A grandfather teaches his granddaughter of nature's delicacy with a poem about sea otters.
Grandpa Daniels occasionally visited his son's family during the week and did so that Tuesday afternoon. He still had confidence in his ability to navigate the streets of Ruby Falls though Michael called it debatable, in particular, when riding passenger side. At least his father was honest about any shortcomings — he apologized profusely after destroying their trash can backing out the driveway one autumn afternoon, though blaming it on the Vols one-point loss to Florida.
Dotty opened the door. “Come in, Pop.”
As they walked the short corridor into the kitchen (the family instinctively gathered there), she asked, "What brings you to our part of the world on a Tuesday?”
“Just wondering if Gabby mentioned the poem we read together.”
“Are you kiddin'? Won't stop talkin' about it. Best poem ever written. She read it to Michael and me and then to Jacob. Lovely poem.”
“Oh, really. Great.”
Michael pulled into the driveway and parked alongside his father's car. He had left work early that day. Before going inside, he moved the trash can a few feet into the yard.
“Glass of lemonade, Pop?”
Michael entered the kitchen and exchanged greetings with his father. Dotty informed him they were discussing the poem Gabby shared with them.
“Oh, yes,” said Michael. “We really liked it.”
“Care for some lemonade, honey?”
As Dotty poured from the pitcher she said, “Gabby's a little confused about who wrote it though. Says you never told her.” She handed Grandpa Daniels his glass.
He sipped the pink lemonade and responded, “Hmm.”
“Let you in on a little secret though,” Dotty continued, “she thinks it might be you.”
“Guilty as charged.” He had typed two copies of the poem and after reading it in the silence of his apartment, even he was surprised how well it turned out and was not adverse to a little credit.
“Is she here?” asked Grandpa Daniels.
“Went to the pond with Jimbo a little while ago.”
Jimbo had been Gabby's friend ever since Jimbo's family moved in next door. Over those years, Dotty had watched the two through her kitchen window as they sat on the curb, or ran through the sprinkler, or played with Bosco, the Daniel's black and white collie. Through all that time, their one constant was laughter.
“I think I'll pay them a visit.”
As Grandpa Daniels walked along the brown pebbled path, he thought about Odin. When Gabby had first asked about fresh air, for some reason the lovable creature popped into his mind. Then Yelden the Olden popped in right beside him. And because Odin's wife was named Miah, he remembered the son, Jedidiah, and the daughter of the otter, Jambaliah. When he wondered what word would rhyme with Olden, he thought of golden. Once he told Gabby a poem existed about a group of sea otters who save a kelp forest, he had painted himself into a corner. However, Clarence felt certain he could tell the Tale of the Juan de Fuca Strait. When the opening line — Odin the Otter stretched out on the water — came to mind, there was no turning back, no escape from rhyming. In the telling of it, he often thought of Dr. Seuss.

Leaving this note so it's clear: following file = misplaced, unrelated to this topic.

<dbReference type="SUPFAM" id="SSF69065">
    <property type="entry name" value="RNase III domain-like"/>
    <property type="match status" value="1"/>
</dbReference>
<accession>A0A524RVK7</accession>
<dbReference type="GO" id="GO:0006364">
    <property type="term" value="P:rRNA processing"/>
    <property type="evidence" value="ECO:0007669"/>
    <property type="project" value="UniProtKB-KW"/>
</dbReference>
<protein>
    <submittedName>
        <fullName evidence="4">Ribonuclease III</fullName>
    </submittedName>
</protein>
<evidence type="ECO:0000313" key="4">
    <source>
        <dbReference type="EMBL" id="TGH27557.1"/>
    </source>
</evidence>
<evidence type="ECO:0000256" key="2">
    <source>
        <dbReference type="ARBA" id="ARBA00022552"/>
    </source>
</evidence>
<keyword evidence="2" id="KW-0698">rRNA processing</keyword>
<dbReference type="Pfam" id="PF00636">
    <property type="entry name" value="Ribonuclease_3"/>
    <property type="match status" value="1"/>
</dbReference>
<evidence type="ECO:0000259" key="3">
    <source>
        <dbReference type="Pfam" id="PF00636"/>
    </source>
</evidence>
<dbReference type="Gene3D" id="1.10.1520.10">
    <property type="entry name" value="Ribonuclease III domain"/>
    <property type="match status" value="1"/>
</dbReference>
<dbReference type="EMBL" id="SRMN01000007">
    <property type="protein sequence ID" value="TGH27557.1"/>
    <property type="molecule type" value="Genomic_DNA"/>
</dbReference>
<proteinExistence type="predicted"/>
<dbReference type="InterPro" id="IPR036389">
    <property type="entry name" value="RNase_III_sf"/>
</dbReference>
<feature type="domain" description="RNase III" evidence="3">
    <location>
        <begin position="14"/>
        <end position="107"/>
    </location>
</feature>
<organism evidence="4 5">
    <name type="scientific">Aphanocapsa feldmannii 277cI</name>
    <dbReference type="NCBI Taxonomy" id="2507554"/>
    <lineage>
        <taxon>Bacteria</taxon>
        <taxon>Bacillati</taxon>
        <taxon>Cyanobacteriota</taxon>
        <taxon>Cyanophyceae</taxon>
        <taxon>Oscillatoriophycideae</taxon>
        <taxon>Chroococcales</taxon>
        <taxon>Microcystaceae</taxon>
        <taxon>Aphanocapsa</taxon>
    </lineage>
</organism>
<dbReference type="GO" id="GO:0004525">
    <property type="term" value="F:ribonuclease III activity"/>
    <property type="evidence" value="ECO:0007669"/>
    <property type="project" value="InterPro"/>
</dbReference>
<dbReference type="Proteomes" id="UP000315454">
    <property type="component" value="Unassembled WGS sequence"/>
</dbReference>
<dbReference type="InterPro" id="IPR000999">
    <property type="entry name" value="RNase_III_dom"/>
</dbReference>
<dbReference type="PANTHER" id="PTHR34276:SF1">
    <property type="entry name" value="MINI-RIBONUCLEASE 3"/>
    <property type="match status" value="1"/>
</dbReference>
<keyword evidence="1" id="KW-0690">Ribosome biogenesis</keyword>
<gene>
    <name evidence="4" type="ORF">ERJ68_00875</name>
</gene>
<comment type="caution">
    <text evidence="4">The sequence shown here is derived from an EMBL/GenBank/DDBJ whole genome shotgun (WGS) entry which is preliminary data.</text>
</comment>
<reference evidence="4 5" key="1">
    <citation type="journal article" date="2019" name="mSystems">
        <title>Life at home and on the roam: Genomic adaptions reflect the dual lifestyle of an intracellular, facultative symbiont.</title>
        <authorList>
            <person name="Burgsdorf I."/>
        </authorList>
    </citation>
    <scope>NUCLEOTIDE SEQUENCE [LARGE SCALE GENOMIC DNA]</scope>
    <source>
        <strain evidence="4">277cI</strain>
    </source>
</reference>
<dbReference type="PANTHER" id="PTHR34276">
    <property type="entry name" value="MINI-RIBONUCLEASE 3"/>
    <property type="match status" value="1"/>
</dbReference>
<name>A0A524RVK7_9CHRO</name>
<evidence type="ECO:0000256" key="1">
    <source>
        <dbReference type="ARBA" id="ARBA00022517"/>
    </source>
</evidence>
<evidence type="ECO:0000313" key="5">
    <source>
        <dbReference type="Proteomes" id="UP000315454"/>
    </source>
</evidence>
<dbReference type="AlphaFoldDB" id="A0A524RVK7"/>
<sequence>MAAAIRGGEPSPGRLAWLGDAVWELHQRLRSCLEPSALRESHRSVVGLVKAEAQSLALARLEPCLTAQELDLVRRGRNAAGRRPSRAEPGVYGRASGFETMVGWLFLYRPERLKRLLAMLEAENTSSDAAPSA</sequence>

Of course, Clarence had heard about the otters who swam along the Washington coast and entered the Juan de Fuca Strait and revitalized a kelp forest destroyed by urchins. When news of it leaked out from the northwest, the story spread like wildfire through the marine biology world. What piqued Clarence's interest though was the mentor-mentee relationship. After all, he thought, is that not who we are or why we are here. One generation showing the next how to live. One generation showing the next what is important and what must be cared for. He had hoped the poem would show his granddaughter how important it is to take care of our seas which in turn take care of our climate. Like the International Treaty of 1911, people must work together or there can be dire consequences. And Grandpa Daniels hoped she would share the poem with others.
As he cautiously approached the back of the bench, the soft crunch of gravel was audible to his ears only. He came close enough to hear Gabby say to Jimbo, “You mean you've never heard of Odin the Otter?” Grandpa Daniels stopped dead in his tracks; he did not want to interrupt the moment. As he reversed direction, his foot slipped and the children turned around.
“Grandpa, what are you doing here?”
“Hey, Mr. D,” said Jimbo.
“Hello, Jimbo,” Clarence replied. “Don't let me bother you right now, Biscuit.”
“Yes, it's more important you tell Jimbo about Odin. I'll see you back at the house.”
“All right G-Pa. See ya at the house.”
He had only taken a few steps when his granddaughter call out, “Grandpa!” He turned and with the sun low in the sky squinted his eyes to see her giving him a thumbs up. “Thank you for letting Joey live!” Game over; too smart. He returned the thumbs up and continued along the path.
As Gabby began to read the poem to Jimbo, Clarence Daniels — former marine biologist and constant guardian of nature — walked among small flowering shrubs and, looking up, noticed a flock of geese in V-formation. He considered the bird out front. Why did he or she end up there? What made one of them decide to lead? He did not know. All he knew was that with one of them there, the others understood the way, and so they followed.